Athletics did not disappear completely, however. In the West, there was a long tradition of including athletic performances in other shows. From the 4th century on, the spread of circus games in the eastern Mediterranean created new opportunities for the demonstration of athletic feats by specialized performers. Some of these were hired as a troupe for shows. Unlike the athletes of before, they did not carry prestigious titles that brought them privileges (e.g., Olympionikes, periodonikes), so this was no longer an interesting career path for the elite. Papyrus programs for 6th-century ce games document varied spectacles, with an alternation of acts including athletes, sometimes as an interlude between chariot races.12


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(1.) Wolfgang Leschhorn, “Die Verbreitung von Agonen in den östlichen Provinzen des römischen Reiches,” Stadion 24, no. 1 (1998): 31; the author counts more than 500 contests in imperial-age inscriptions and coins. As this number is lower than the number of poleis in the Eastern Mediterranean, and many cities are known to have had multiple contests, it seems safe to assume that this number represents less than half of the contests that actually existed.

(2.) Henri W. Pleket, “Zur Soziologie des antiken Sports,” Mededelingen van het Nederlands Instituut te Rome 36 (1974): 57–87 remains the standard study on the topic. For an updated edition in English, see Henri W. Pleket, “On the Sociology of Ancient Sport,” in Sport in the Greek and Roman Worlds: Vol. 2, Greek Athletics Identities and Roman Sports and Spectacle, ed. Thomas Scanlon, (Oxford: Oxford University Press, 2014), 29–81.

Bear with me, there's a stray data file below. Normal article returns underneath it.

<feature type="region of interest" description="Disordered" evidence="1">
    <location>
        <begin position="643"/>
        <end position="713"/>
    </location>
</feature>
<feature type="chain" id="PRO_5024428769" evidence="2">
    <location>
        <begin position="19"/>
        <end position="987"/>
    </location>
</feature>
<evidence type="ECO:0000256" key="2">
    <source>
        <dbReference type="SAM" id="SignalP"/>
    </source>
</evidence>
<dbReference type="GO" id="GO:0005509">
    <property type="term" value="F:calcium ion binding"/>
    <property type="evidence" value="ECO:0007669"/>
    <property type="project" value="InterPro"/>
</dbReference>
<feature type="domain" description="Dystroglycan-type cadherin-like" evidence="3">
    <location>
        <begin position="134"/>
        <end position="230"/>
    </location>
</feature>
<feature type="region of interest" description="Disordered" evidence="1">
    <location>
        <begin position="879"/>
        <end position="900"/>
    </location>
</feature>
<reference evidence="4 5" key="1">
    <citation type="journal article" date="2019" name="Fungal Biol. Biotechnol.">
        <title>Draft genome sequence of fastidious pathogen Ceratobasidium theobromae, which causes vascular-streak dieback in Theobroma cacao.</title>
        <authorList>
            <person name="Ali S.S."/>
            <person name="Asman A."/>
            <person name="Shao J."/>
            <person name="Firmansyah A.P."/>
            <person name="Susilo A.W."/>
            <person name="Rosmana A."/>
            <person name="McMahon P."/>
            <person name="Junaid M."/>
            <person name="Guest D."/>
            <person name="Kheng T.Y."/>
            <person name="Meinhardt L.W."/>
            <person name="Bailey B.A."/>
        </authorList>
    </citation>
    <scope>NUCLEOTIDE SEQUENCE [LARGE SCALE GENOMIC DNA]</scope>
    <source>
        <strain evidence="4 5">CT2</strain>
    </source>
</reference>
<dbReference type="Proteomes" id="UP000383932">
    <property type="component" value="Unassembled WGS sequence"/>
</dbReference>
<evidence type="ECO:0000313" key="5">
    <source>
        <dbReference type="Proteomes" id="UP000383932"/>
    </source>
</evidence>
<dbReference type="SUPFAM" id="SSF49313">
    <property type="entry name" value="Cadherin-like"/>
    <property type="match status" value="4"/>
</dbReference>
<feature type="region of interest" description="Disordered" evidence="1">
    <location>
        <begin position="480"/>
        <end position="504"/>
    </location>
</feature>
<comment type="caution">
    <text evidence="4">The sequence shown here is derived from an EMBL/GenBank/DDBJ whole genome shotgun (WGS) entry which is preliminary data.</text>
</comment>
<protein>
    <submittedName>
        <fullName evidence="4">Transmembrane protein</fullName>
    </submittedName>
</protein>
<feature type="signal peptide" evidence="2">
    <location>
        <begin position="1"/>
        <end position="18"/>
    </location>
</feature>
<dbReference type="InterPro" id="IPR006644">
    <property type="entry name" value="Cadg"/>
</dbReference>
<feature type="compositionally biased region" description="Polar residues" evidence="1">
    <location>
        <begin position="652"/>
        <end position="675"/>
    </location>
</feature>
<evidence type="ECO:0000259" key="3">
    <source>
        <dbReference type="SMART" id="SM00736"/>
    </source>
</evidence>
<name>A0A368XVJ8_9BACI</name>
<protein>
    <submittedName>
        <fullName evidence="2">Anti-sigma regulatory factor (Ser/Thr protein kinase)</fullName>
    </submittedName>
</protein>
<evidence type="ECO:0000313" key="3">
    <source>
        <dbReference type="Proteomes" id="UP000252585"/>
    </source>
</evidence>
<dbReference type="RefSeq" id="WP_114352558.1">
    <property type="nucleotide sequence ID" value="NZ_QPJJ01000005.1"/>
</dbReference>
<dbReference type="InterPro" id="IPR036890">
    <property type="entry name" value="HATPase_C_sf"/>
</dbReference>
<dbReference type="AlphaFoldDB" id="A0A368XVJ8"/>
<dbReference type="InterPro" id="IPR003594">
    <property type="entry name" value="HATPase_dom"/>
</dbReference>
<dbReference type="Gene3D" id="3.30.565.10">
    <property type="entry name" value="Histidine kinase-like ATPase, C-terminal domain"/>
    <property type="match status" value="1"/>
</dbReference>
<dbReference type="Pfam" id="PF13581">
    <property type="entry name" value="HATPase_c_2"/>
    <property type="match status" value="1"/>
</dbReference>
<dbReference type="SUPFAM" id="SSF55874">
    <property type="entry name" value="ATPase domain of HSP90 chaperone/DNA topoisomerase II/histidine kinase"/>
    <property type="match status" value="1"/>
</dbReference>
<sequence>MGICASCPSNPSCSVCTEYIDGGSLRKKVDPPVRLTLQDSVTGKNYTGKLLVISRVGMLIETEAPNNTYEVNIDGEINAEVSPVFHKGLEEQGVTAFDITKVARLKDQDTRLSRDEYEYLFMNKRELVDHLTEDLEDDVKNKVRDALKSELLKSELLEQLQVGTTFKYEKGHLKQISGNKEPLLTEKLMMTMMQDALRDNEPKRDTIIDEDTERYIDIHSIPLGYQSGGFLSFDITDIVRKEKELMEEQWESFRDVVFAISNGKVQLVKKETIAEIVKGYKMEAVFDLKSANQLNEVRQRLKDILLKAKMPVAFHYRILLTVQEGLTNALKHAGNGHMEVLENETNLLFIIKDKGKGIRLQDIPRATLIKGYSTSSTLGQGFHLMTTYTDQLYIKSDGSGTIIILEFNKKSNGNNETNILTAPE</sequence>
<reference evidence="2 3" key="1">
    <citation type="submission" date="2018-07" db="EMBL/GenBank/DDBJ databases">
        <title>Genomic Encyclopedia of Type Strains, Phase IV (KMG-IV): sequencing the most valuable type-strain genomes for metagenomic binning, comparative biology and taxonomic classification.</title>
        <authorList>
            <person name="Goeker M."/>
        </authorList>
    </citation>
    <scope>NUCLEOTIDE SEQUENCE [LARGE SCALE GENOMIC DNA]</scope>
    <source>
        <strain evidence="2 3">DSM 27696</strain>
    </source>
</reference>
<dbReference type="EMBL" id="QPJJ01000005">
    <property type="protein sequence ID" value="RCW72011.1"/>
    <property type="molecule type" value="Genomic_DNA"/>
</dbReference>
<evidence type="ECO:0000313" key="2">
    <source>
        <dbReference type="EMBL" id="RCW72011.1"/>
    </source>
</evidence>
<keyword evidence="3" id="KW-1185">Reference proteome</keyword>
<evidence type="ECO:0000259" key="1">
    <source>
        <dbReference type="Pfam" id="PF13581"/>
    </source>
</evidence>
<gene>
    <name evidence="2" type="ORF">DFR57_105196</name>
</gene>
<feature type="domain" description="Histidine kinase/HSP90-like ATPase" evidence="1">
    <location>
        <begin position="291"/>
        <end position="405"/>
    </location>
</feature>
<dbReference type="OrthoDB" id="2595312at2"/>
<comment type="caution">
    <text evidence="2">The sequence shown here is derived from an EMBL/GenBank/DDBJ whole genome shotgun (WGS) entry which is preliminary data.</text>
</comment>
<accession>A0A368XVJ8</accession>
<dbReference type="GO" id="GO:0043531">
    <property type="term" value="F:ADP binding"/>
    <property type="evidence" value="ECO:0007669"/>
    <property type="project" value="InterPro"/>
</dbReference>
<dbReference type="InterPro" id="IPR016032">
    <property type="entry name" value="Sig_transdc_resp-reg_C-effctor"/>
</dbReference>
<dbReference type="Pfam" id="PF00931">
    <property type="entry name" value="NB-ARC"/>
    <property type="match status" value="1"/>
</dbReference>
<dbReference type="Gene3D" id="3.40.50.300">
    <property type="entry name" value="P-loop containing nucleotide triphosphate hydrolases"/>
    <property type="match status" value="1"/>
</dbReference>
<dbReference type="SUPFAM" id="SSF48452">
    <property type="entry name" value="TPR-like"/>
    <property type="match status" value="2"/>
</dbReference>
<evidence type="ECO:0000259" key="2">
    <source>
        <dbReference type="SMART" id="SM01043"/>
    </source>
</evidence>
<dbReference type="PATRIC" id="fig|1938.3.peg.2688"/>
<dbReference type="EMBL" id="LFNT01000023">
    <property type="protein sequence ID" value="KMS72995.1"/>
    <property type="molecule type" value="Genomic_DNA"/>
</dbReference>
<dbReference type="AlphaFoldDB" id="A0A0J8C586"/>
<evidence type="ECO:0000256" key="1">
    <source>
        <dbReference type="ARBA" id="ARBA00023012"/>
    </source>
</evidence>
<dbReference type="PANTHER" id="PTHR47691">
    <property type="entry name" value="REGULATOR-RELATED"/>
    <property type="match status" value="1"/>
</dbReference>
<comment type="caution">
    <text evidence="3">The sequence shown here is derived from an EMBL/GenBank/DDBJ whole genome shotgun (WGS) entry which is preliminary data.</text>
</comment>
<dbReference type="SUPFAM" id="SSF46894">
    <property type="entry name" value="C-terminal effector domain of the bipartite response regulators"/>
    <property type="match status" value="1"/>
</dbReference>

(3.) For this association see Bram Fauconnier, “The Organisation of Synods of Competitors in the Roman Empire,” Historia 66, no. 4 (2017): 442–467.

(4.) For Italy and Gaul see Maria Letizia Caldelli, L’Agon Capitolinus: Storia e protagonisti dall’ istituzione domizianea al IV secolo (Rome: Istituto Italiano per la Storia Antica, 1993); and Maria Letizia Caldelli, “Gli agoni alla greca nelle regioni occidentali dell’impero: La Gallia Narbonensis,” Atti della Accademia Nazionale dei Lincei 394 (1997): 387–481; for Africa, see Mustapha Khanoussi, “Les spectacles de jeux athlétiques et de pugilat dans l’Afrique romaine,” MDAI(R) 98 (1991): 315–322.

(6.) A bronze plate documenting several 4th century victors was discovered in the late 20th century excavations: SEG XLV 412. Changes to the site in the early 5th century are, for example, the construction of a Christian basilica in the so-called workshop of Pheidias, the lack of maintenance of the running track, and the removal of the famous statue of Zeus to Constantinople (cf. Tom Stevenson, “What Happened to the Zeus of Olympia?” Ancient History Bulletin 22, no. 1–2 (2007): 65–88.

(7.) The ban of Theodosius II is sometimes dated to 426 instead, because when the idea of a ban by Theodosius II was raised in the 19th century, the 17th century commentary on the Theodosian code by James Godefroy was still in use, which suggests 426 as a date for Cod. Theod. 16.10.25.

(9.) Sofie Remijsen, “The End of the Ancient Olympics and Other Contests: Why the Agonistic Circuit Collapsed in Late Antiquity,” Journal of Hellenic Studies 135 (2015): 147–164.

(10.) Fikret Yegül, Bathing in the Roman World (Cambridge, UK: Cambridge University Press, 2010): 181–183.

(11.) For a register of all references to the ephebeia see Nigel M. Kennell, Ephebeia: A Register of Greek Cities with Citizen Training Systems in the Hellenistic and Roman Periods (Hildesheim, Germany: Weidmann, 2006).

(12.) See, for example, POxy. XXXIV 2707; 79.5215. This survival of athletics as a show is corroborated by evidence from other regions, e.g. Cassiod. Var. 5.42.1, 5 for Italy. Cf. Katherine M. D. Dunbabin, “Athletes, Acclamations, and Imagery from the End of Antiquity,” Journal of Roman Archaeology 30 (2017): 151–174.